The NSA is in charge of monitoring overseas communications. They are within the Legislative Branch's oversight and follow federal laws on what they can look for, how they look, etc. If you don't want to know what threats are overseas, then write your Senator and Representatives. As you draft that email, keep in mind thousands were saved during WWII by the fact we broke German encyption. 9/11 was missed because there was no system at the time to catch the two Al Quida operatives in San Diego who were calling their AQ handler overseas, and there was no process for the NSA to tip the FBI that there's two phone numbers in the US who are calling a known bomb maker overseas. If you think it's bad to catch this, mail the letter (or hit "Send" on the E-mail, "Submit" on the website submission).

about 2 months ago

Ask Slashdot: Should I Get Google Glass?

JohnnyComeLately Re:Yes. (421 comments)

Upskirt shots and it'd be "hard to know?"

"Hey, why's that guy with really weird looking glasses down on the ground looking up next to that lady in a skirt?"
"Oh, he probably just dropped a contact lens."
"But he's wearing glasses."
"Oh, good point. That is weird. Maybe we should help him look, she's probably going commando too."

about 2 months ago

Schneier: Break Up the NSA

JohnnyComeLately Re:since when is the FBI a spy agency? (324 comments)

Which is exactly how it's organized. The NSA is spying on overseas comms. When it links to a date/time placed/received call stateside, they hand that information to the FBI, and say, "This phone number in the US is talking to some very bad people overseas." The FBI then starts the investigation.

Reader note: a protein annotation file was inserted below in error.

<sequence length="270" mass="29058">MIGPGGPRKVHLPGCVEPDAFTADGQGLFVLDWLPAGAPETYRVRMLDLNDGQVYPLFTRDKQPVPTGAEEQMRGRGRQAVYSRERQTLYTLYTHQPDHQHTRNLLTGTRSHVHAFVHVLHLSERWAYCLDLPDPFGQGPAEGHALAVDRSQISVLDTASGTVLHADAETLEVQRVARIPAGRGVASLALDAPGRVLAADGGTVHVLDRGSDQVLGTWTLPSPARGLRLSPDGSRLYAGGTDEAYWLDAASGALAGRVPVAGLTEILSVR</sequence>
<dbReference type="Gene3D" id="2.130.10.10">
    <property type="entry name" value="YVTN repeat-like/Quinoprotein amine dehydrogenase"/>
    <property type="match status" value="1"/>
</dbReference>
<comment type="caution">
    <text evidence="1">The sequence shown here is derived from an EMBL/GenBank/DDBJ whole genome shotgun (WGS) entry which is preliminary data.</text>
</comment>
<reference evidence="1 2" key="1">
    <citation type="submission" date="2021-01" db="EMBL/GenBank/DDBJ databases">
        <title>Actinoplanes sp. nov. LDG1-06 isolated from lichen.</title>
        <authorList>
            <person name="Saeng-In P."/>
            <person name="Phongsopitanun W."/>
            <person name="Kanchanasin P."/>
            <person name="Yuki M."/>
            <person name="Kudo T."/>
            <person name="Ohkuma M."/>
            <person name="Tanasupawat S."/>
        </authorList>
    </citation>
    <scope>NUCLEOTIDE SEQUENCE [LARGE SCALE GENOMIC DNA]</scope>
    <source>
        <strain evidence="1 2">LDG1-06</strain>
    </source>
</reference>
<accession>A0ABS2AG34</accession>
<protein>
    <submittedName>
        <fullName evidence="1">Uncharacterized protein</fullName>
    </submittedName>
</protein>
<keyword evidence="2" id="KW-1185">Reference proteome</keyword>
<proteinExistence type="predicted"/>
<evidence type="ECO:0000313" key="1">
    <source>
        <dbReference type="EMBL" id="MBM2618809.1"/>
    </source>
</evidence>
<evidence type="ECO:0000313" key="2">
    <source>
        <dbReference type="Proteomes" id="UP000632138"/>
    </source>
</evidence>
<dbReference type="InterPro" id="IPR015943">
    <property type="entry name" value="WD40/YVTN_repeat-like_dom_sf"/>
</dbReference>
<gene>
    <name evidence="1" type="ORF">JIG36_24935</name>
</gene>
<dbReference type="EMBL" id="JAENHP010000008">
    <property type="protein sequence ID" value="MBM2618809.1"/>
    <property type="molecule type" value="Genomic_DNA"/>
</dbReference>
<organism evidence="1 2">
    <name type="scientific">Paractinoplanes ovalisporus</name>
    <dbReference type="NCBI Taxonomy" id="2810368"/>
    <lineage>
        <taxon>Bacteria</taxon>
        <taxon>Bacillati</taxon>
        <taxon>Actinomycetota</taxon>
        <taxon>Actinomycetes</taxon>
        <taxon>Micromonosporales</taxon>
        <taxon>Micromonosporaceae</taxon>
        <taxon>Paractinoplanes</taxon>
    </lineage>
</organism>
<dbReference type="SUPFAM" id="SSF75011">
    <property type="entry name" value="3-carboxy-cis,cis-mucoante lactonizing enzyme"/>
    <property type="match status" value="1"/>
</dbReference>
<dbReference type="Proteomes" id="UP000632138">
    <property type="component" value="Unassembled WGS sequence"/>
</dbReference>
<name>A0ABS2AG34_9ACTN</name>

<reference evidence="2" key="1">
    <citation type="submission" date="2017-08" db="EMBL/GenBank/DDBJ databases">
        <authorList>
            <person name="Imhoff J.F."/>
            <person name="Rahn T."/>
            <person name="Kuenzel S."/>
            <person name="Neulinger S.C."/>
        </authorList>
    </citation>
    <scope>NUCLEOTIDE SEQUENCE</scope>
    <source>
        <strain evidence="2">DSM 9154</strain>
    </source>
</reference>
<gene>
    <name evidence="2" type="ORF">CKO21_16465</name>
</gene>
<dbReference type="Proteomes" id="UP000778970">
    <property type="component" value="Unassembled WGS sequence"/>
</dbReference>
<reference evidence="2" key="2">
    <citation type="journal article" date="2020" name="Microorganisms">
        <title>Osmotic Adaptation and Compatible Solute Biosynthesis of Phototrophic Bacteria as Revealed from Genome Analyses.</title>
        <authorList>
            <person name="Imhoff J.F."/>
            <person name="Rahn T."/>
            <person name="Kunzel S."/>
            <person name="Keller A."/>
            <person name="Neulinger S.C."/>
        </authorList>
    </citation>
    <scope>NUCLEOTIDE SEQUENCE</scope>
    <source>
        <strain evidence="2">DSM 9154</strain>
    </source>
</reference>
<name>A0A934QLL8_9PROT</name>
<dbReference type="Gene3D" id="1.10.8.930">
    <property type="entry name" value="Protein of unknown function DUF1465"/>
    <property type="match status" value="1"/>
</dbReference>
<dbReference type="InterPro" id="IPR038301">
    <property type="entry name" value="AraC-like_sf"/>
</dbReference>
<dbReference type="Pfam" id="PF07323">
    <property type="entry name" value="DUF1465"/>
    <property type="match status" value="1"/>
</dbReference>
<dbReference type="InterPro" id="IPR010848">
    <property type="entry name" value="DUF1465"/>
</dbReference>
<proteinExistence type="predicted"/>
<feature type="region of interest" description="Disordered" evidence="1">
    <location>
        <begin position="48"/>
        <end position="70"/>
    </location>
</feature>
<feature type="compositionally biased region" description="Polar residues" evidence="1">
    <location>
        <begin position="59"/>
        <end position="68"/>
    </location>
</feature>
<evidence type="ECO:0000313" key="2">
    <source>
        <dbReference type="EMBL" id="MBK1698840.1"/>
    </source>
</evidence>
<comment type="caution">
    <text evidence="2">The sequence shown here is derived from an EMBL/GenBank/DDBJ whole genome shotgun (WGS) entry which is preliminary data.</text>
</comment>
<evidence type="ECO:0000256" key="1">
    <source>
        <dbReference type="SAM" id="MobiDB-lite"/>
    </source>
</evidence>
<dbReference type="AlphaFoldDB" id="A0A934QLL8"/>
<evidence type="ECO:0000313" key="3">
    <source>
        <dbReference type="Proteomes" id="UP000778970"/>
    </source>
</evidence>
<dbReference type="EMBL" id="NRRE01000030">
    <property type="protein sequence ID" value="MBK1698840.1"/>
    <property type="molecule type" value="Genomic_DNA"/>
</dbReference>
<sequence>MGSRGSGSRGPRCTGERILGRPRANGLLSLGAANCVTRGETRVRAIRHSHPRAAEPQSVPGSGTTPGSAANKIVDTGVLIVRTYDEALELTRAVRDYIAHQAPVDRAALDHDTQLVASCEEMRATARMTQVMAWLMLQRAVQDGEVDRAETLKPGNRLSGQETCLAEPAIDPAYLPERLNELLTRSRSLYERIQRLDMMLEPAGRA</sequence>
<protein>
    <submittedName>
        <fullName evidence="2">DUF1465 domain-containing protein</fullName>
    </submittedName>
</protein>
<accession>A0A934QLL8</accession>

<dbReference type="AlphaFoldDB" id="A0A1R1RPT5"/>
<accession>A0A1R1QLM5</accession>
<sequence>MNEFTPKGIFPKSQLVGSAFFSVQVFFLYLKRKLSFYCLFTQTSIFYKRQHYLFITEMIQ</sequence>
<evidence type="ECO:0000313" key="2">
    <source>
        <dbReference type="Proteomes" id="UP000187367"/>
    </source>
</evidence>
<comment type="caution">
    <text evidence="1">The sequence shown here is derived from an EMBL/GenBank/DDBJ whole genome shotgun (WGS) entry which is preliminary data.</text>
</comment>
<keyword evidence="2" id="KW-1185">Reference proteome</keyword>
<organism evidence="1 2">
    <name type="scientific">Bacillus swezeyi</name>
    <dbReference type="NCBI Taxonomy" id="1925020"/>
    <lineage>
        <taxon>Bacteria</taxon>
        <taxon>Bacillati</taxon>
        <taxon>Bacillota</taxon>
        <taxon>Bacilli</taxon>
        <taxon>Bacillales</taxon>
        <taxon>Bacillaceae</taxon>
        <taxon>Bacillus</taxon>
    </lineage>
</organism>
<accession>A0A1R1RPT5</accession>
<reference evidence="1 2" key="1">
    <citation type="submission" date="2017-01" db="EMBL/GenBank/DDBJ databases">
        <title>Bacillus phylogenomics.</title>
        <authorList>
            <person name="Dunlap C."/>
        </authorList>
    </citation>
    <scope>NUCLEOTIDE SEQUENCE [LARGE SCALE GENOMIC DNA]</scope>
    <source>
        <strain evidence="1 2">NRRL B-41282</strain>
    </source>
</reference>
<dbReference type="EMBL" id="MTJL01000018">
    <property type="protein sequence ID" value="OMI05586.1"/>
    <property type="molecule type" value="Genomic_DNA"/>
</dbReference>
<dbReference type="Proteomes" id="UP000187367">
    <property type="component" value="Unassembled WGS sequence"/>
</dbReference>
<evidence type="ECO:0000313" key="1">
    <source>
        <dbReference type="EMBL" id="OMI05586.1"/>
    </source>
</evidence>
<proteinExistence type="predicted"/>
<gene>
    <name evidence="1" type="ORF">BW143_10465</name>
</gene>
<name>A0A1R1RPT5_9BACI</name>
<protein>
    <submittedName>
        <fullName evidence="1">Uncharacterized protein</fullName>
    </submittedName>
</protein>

about 2 months ago

Schneier: Break Up the NSA

JohnnyComeLately Author doesn't understand the NSA (324 comments)

This is akin to a guy who has flown on an aircraft thinking he knows how to run an airline. "The NSA should hand off to the FBI spying on Americans." They do. NSA does not investigate domestic nor Americans unless specifically given a court order to do so (which is less than 60 Americans in the entire US as of December 2013). If the NSA stumbles upon metadata that links an American, or domestic entity tied to overseas terrorism (which is what they're lookin for), they hand off the metadata (phone number called, date/time stamp of call) and say to the FBI, "Whoever this is, is talking to terrorists overseas." Then the FBI runs with it.

CyberCommand, a command I'm very familiar with as prior-Air Force, doesn't have a reason to take over what the NSA does. The author of this article really doesn't know what he's talking about.

about 2 months ago

Target's Internal Security Team Warned Management

JohnnyComeLately yes, with Sprint PCS (236 comments)

When we went from 2G to 3G, I noticed our security protocols weren't updated appropriately. At first I was blown off, I followed up for a few weeks, and then set back for awhile (1-2 months). With the public launch coming soon and the issue not being addressed, I changed tact. I had root permissions and access to the most sensitive servers, the billing server feeds, and these servers will break careers if mismanaged. So, I took a screen shot of a tracert from the public side of the network with a billing server as the successfully reached end point and emailed it to the responsible group. No explanation, just the tracert screenshot inserted at the top of the e-mail string dismissing my initial concern. Problem fixed in under 2 days from last E-mail sent.